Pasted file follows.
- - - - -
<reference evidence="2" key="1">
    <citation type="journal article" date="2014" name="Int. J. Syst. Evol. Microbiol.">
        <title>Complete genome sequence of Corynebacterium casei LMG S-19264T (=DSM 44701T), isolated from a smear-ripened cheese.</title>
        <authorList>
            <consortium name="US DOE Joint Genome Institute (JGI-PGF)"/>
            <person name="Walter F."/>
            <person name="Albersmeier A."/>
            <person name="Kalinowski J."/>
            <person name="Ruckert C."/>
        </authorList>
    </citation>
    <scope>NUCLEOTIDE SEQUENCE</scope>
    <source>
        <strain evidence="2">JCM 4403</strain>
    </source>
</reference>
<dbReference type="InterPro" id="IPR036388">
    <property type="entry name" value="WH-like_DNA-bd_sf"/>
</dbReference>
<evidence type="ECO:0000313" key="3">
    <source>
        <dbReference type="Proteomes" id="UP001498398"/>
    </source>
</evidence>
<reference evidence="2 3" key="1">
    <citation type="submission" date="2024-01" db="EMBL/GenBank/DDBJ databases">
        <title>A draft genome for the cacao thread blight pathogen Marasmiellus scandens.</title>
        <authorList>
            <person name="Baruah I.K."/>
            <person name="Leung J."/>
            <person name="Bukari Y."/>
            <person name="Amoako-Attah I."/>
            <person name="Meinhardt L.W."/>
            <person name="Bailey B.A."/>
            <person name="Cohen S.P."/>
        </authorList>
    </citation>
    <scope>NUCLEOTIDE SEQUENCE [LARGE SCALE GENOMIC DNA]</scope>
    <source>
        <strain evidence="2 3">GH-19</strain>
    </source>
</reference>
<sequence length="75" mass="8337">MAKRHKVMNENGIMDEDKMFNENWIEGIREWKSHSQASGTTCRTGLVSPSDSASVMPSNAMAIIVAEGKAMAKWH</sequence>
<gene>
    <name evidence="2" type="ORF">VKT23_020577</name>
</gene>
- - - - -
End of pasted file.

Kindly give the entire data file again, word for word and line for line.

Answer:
<reference evidence="2" key="1">
    <citation type="journal article" date="2014" name="Int. J. Syst. Evol. Microbiol.">
        <title>Complete genome sequence of Corynebacterium casei LMG S-19264T (=DSM 44701T), isolated from a smear-ripened cheese.</title>
        <authorList>
            <consortium name="US DOE Joint Genome Institute (JGI-PGF)"/>
            <person name="Walter F."/>
            <person name="Albersmeier A."/>
            <person name="Kalinowski J."/>
            <person name="Ruckert C."/>
        </authorList>
    </citation>
    <scope>NUCLEOTIDE SEQUENCE</scope>
    <source>
        <strain evidence="2">JCM 4403</strain>
    </source>
</reference>
<dbReference type="InterPro" id="IPR036388">
    <property type="entry name" value="WH-like_DNA-bd_sf"/>
</dbReference>
<evidence type="ECO:0000313" key="3">
    <source>
        <dbReference type="Proteomes" id="UP001498398"/>
    </source>
</evidence>
<reference evidence="2 3" key="1">
    <citation type="submission" date="2024-01" db="EMBL/GenBank/DDBJ databases">
        <title>A draft genome for the cacao thread blight pathogen Marasmiellus scandens.</title>
        <authorList>
            <person name="Baruah I.K."/>
            <person name="Leung J."/>
            <person name="Bukari Y."/>
            <person name="Amoako-Attah I."/>
            <person name="Meinhardt L.W."/>
            <person name="Bailey B.A."/>
            <person name="Cohen S.P."/>
        </authorList>
    </citation>
    <scope>NUCLEOTIDE SEQUENCE [LARGE SCALE GENOMIC DNA]</scope>
    <source>
        <strain evidence="2 3">GH-19</strain>
    </source>
</reference>
<sequence length="75" mass="8337">MAKRHKVMNENGIMDEDKMFNENWIEGIREWKSHSQASGTTCRTGLVSPSDSASVMPSNAMAIIVAEGKAMAKWH</sequence>
<gene>
    <name evidence="2" type="ORF">VKT23_020577</name>
</gene>